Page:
Another major concern is the use of taximeters. A fare at 9.00 am might cost £8, and the same fare at 11.00 am might cost £3 because there is no traffic or waiting around at that time. When, at my depot, one company introduced taximeters, a fare of £3 rose to £4∙50, and at peak periods became £5 or £6. As a result, the public took its custom elsewhere. The depot owner had to remove the taximeters and return to the set fare structure.

Taxis are regulated by the Department, and the Bill states that all taximeters will be required to be sealed by the Department. The Department has also said that it does not have the manpower to seal all the taximeters. If that is so, then how does it expect to be able to police the new proposals?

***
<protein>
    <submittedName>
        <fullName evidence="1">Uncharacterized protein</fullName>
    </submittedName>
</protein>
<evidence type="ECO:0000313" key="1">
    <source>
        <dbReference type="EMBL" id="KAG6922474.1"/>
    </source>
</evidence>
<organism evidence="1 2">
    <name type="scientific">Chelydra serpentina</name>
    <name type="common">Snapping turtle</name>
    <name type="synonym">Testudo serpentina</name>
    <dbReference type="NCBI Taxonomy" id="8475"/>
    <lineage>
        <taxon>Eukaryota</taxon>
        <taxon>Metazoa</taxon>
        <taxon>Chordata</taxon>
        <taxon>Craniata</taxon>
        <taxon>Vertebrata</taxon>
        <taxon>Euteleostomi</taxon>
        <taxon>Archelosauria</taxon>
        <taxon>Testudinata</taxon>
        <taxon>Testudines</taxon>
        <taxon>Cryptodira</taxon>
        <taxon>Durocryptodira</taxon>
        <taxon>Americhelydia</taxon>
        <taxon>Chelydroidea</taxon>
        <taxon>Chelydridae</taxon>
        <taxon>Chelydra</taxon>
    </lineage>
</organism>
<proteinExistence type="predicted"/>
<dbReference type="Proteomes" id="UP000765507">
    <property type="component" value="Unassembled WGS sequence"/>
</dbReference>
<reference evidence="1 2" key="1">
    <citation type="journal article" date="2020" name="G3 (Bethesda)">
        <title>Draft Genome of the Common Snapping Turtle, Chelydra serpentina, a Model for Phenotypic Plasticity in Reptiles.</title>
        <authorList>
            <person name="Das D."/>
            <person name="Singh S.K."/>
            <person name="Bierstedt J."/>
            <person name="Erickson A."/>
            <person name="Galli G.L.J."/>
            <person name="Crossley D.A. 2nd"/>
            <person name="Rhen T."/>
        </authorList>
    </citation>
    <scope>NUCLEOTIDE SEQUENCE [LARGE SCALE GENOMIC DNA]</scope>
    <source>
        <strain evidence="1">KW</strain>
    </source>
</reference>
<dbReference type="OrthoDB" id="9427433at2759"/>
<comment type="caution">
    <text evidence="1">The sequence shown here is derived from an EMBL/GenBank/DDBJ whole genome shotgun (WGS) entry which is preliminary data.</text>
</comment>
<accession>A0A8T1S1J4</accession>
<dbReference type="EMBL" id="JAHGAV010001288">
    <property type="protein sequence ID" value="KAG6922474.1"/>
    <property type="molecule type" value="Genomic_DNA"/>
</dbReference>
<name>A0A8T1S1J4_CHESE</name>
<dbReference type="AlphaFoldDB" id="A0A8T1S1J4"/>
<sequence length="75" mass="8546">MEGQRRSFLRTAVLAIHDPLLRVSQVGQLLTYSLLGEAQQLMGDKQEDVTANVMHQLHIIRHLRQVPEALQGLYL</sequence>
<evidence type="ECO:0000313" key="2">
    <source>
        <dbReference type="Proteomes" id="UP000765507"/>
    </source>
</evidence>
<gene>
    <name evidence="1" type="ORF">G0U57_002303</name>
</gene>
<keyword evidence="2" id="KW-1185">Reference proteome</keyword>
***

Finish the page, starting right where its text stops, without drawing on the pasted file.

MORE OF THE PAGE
There is another major issue. When I was invited to attend today’s meeting, I received the Committee’s rule booklet explaining what I should do. However, taxi drivers have no rules to guide them: there is no code of conduct. For the past year, I have been asking for a book of rules and regulations for taxi drivers. The Department’s response has been that it has no book. However, day after day, taxi drivers are pulled in and accused of breaking this rule or that regulation. I have asked that taxi drivers be shown the rules or regulations, but that is not done. The Department produces no guidance.